Here’s what we know. It, an adaptation of half of Stephen King’s bestselling 1986 novel, had a record-breaking opening weekend and will finish its run at or near the top of the list of the highest-grossing horror movies of all time. Featuring no major stars, It was directed by Andy Muschietti, who had previously made an average (but lucrative) PG-13 horror flick called Mama.
What will happen next? We can’t predict the future, of course, but we know this much: Hollywood will examine the situation very carefully and take the wrong lessons from it. Let’s take a guess at where It‘s success will lead us.
“People want to see clowns!”
Though partially correct (people want to see creepy, murderous clowns), Hollywood will extrapolate this too far and conclude that it’s clowns in general audiences crave. Watch for biopics of Ronald McDonald, Bozo, Krusty, and Homey the Clown, probably a raunchy comedy set at a clown college (suggested title: Balloon-Animal House), maybe even a romantic drama about two gay clowns who must hide their love from the jealous strongman (suggested title: The Big Top).
“People want to see movies that only tell half of the story!”
They’ve been toying with this for a while, splitting The Hobbit, the last Harry Potter book, and one of the Twilights into multiple films. It confirms it: audiences are clamoring for adaptations of halves of books. Expect the upcoming version of Agatha Christie’s Murder on the Orient Express to focus on the passengers boarding the train and stop just as the murder happens, and the adaptation of André Aciman’s Call Me by Your Name to only include the part of the book where the history of the peach orchards is given.
“People love Stephen King!”
This is actually true, but you may rest assured Hollywood will misinterpret it. Watch for a rushed re-release of The Dark Tower — now branded as Stephen King’s The Dark Tower, by the Author of It — followed by movie versions of those Entertainment Weekly columns he used to write where he’d name his 10 favorite movies of the year even though he’d only seen 14 movies.
“People want R-rated films about children being terrorized!”
Conventional wisdom has long held that horror movies about the pursuit and murder of pre-adolescents must be toned down to a PG-13 level if you want to attract any kind of mass audience. That having now been disproven, watch for bloodier, harsher reboots of Escape to Witch Mountain and The Wizard of Oz, and for a scene to be added to Justice League where Batman twists a little boy’s head right off his neck.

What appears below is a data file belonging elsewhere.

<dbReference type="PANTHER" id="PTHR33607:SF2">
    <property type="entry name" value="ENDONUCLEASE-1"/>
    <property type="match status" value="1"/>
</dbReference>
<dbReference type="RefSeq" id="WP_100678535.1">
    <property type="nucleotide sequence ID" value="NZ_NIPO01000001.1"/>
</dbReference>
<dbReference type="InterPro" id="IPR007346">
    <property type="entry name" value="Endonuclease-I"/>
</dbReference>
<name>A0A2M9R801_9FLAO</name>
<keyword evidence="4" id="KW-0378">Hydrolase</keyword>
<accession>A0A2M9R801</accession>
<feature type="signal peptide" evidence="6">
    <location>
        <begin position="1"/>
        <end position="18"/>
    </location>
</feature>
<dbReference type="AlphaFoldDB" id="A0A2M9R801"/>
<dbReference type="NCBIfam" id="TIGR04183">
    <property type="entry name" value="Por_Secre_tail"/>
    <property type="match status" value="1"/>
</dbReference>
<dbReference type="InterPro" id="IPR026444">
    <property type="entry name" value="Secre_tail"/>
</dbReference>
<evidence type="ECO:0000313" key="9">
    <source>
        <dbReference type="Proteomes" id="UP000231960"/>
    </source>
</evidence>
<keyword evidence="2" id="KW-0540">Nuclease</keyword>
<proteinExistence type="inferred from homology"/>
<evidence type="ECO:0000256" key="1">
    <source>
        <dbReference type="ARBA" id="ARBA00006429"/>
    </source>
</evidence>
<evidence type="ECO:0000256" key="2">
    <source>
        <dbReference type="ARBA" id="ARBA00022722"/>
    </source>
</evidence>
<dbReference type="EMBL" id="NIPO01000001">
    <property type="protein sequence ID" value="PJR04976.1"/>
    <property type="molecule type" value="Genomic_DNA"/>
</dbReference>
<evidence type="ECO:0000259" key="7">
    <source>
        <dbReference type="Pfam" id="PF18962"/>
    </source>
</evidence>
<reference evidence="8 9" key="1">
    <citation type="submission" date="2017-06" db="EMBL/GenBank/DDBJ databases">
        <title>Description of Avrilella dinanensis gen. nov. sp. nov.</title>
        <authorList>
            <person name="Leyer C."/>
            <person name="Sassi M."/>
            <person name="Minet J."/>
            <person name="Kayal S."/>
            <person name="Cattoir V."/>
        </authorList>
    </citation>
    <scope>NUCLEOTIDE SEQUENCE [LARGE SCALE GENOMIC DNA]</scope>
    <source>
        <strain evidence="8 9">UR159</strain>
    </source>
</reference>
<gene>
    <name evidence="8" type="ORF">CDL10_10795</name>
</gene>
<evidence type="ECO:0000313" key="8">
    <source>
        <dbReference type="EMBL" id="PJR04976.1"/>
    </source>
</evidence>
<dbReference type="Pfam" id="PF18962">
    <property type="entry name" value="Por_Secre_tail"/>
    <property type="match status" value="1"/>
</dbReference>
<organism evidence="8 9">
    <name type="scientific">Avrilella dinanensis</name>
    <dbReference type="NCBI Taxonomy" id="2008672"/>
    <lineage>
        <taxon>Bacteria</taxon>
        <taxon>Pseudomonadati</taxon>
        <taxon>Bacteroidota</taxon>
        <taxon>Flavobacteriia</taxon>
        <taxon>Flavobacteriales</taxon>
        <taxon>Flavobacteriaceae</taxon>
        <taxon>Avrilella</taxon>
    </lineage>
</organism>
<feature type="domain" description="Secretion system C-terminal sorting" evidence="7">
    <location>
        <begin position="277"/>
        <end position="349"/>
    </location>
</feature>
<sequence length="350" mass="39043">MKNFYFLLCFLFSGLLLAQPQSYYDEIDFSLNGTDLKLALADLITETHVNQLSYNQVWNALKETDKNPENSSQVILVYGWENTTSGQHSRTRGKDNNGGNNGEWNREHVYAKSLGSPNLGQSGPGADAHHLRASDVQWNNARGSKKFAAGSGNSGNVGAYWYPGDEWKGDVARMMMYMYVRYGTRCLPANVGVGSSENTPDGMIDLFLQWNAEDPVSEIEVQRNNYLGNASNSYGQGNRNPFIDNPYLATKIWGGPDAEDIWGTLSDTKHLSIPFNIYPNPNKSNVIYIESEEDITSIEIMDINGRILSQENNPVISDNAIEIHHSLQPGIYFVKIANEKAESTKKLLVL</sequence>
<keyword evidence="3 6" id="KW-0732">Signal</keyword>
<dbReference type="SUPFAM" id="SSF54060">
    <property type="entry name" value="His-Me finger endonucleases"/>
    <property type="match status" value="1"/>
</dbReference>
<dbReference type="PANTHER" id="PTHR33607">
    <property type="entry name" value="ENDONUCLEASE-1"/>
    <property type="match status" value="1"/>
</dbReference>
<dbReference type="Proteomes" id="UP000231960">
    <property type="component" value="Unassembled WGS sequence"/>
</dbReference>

“People love Skarsgards!”
Stellan Skarsgard and his son Alexander have already won international fame, Stellan for his appearances in the Pirates of the Caribbean and Marvel Cinematic Universe franchises, Alexander for whichever vampire TV show he was on. Now researchers have uncovered a previously unknown Skarsgard, Bill, who plays Pennywise the clown in It, which you may have heard is a huge hit. Obviously, moviegoers are obsessed with the Skarsgard family, so get ready for leading roles from Alexander and Bill’s other brother, Scooter; their father’s twin sister, Stella; and their grandfather, Bertil Bengt “Pappy” Skarsgard.
“People love Maine!”
The success of It is indisputable proof that The Pine Tree State’s moment has finally arrived! Watch for films that were going to be set in other snowy, lily-white locations (e.g., Canada, Utah) to be hastily moved to Maine, and for films that were going to mention “Portland” to now be talking about the Maine one, not the good one.
Also be on the lookout for an increase in movies set in the late 1980s; movies about sexually abusive fathers; horror movies that are well over two hours long; and movies that take place in sewers. In addition, we suspect producers of upcoming movies based on books are already calling their screenwriters and having them take out the scenes where the children have orgies. Sorry, Tales of a Fourth Grade Nothing!
Eric D. Snider lives in Portland (the good one).